Honors Program Theses

Award/Availability

Open Access Honors Program Thesis

First Advisor

Tricia Schrage, Ed.D., LAT, ATC, Honors Thesis Advisor

Second Advisor

Jessica Moon, Director, University Honors Program

Abstract

It is imperative that healthcare professionals implement evidence-based practice into their professional practice to provide the best patient-centered care. Evidence-based practice is a systematic approach to making decisions about patient care that includes patients’ preferences and values, clinical expertise acquired through clinical experience and practice, and relevant research evidence in making decisions about patient care. A common challenging condition for clinicians to treat is a chronic injury. Proximal hamstring tendinopathy (PHT) is a common chronic condition among running athletes that is often characterized by pain in the upper hamstring or buttocks during repetitive activities. Proximal hamstring tendinopathy is typically treated non-operatively and includes activity modifications, pain modulating modalities, rehabilitative exercises to increase flexibility and strength, and corticosteroid or plasma rich protein injections. Active release technique (ART) has emerged as a manual therapy technique for improving pain and dysfunction associated with chronic, overuse conditions, including tendinopathies. Therefore, a theoretical basis exists to support the use of ART in the treatment of PHT, but patient outcomes have not been investigated. The purpose of this study is to describe pain and functional outcomes of three patients with PHT treated with ART.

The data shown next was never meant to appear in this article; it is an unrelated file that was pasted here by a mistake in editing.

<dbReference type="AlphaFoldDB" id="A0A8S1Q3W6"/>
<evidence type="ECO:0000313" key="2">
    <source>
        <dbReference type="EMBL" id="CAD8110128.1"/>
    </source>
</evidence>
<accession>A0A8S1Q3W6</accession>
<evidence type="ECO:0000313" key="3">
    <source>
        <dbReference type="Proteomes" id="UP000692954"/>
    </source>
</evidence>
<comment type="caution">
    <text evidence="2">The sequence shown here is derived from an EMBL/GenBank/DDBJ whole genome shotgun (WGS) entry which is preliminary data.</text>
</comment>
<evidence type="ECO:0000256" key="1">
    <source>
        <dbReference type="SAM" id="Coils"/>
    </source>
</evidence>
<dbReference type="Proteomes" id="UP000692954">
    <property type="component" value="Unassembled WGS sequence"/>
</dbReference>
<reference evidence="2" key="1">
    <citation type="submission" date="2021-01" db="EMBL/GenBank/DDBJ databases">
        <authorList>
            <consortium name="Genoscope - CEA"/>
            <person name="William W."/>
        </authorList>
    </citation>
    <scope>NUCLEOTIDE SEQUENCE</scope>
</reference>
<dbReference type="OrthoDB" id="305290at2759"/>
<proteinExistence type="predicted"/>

Year of Submission

5-2020

Department

Department of Health, Recreation, and Community Services

University Honors Designation

A thesis submitted in partial fulfillment of the requirements for the designation University Honors

Date Original

5-2020

Object Description

1 PDF file (28 pages)

Language

EN

File Format

application/pdf

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